An industrial strategy for Scotland

John Ruddy considers what an industrial strategy for Scotland – which so many say is necessary but so few have ever defined – might actually look like.


A lot of people talk about an industrial strategy; the UK Government has a department devoted to it, the Scottish Government has asked its Council of Economic Advisers to come up with one, and, of course, Scottish Labour’s policy is to have an industrial strategy. Scotland’s economic growth has lagged behind that of the rest of the UK, and even behind many regions of England, and despite promises to tackle this right back to 2007, little has actually been done to improve it.

It must be clear, however, that no matter what government does, the days of a Scotland dominated by the heavy industry of the coal mines, steel mills, ship yards and other heavy manufacturing are gone and are never going to return. Half a century ago manufacturing accounted for over 40% of the Scottish economy, but in 2015 it had declined to less than 12%. Employment in the sector has likewise shrunk. Our industrial strategy must concentrate on supporting existing manufacturing rather than attempting a return to the good old days.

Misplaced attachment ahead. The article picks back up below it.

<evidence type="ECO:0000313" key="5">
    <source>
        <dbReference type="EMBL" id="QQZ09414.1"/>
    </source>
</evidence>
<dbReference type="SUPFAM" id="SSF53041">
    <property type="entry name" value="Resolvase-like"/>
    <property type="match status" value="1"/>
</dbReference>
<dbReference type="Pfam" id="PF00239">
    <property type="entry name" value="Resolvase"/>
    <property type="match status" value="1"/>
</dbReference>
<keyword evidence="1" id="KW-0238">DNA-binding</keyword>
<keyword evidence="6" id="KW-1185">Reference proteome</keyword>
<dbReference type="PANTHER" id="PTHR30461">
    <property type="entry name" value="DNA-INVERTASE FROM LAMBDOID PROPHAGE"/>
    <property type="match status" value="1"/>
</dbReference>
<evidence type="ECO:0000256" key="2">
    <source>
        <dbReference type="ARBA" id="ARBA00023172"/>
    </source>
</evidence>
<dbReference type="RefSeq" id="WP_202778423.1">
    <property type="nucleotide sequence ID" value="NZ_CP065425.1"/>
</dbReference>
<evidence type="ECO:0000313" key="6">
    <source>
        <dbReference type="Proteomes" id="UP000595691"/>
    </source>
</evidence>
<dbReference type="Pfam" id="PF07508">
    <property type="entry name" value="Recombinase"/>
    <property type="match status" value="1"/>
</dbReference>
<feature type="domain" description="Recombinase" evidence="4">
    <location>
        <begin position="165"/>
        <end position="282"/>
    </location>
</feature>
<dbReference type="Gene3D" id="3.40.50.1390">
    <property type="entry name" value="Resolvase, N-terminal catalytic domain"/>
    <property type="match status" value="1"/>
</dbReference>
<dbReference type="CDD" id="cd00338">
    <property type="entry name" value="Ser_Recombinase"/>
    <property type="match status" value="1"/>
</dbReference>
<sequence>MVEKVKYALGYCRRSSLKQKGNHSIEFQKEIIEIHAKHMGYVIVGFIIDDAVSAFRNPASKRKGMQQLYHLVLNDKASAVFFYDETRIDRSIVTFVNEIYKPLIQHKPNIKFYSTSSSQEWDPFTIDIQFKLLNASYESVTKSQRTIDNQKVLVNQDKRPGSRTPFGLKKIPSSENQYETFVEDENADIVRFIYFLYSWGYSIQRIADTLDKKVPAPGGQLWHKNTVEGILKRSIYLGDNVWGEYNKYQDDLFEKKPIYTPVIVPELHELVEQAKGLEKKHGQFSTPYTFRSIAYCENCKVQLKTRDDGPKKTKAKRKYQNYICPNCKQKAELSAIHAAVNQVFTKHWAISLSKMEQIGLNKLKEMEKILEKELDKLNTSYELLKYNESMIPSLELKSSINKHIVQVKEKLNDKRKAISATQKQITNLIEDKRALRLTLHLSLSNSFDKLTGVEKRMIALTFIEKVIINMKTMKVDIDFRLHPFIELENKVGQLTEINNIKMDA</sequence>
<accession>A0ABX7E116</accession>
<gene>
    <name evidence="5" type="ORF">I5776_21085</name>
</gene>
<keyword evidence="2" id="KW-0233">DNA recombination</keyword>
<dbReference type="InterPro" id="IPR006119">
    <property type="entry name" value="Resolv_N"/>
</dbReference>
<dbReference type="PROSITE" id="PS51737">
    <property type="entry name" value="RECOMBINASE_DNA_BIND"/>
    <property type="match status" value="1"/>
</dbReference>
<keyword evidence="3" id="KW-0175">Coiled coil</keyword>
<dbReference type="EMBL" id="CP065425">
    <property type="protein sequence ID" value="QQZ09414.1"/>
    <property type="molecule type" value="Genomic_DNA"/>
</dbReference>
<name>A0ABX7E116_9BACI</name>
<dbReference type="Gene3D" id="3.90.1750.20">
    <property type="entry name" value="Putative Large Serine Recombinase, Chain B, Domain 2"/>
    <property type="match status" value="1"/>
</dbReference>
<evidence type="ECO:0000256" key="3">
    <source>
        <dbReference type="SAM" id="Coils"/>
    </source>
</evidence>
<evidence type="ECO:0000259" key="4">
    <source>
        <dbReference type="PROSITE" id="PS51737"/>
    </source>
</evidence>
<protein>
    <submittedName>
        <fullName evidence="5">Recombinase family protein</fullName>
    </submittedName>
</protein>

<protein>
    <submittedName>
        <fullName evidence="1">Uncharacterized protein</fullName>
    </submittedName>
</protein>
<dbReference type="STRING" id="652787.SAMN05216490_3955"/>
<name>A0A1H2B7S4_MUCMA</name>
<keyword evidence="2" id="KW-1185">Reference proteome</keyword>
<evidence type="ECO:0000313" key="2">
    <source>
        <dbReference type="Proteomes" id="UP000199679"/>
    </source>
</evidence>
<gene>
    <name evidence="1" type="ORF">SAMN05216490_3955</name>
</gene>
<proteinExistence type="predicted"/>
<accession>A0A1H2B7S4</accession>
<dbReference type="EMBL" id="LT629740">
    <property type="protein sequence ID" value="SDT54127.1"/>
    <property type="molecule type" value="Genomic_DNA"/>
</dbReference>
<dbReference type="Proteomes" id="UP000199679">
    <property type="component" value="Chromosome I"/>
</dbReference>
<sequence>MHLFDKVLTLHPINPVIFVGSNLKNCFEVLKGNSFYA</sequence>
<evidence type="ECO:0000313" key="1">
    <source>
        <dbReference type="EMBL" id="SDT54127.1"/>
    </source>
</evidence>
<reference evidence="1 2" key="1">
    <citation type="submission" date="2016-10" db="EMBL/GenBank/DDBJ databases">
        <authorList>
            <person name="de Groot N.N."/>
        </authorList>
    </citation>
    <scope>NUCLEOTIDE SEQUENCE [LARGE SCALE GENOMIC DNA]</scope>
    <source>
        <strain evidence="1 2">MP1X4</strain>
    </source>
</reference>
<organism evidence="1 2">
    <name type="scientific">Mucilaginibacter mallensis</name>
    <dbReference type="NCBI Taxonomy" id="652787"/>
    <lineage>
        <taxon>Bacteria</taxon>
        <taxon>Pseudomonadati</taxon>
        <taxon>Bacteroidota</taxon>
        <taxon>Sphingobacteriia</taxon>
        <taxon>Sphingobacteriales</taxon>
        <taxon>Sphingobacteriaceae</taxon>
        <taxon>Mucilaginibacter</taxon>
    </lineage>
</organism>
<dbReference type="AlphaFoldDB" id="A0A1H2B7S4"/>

So “industrial strategy” is perhaps a bit of a misnomer. What we actually need is a business strategy, to include major industries, but to develop so much more. That will include an investment bank that will actively support businesses, especially smaller enterprises which are crucial to job creation, and the delivery of super fast broadband across Scotland, at a reasonable price in rural areas, with ultra fast connections to urban areas and new business parks.

Any business strategy must also address the low levels of investment in research and development in Scotland. While traditionally the research that has been undertaken at Scottish universities has been ranked highly in global terms, this has not translated into commercial R&D. More needs to be done to link the higher education sector with business, and encouragement given to link up the two with joint ventures.

Investment levels across Scotland are still low, both by historic standards, and by comparison with other parts of the UK and Europe. One proposal worthy of examination is to consider getting public sector pension funds to use their resources to invest in local production and infrastructure, boost local supply chains and stimulate employment. This could include new council housing, generating a net positive cash flow back into the funds.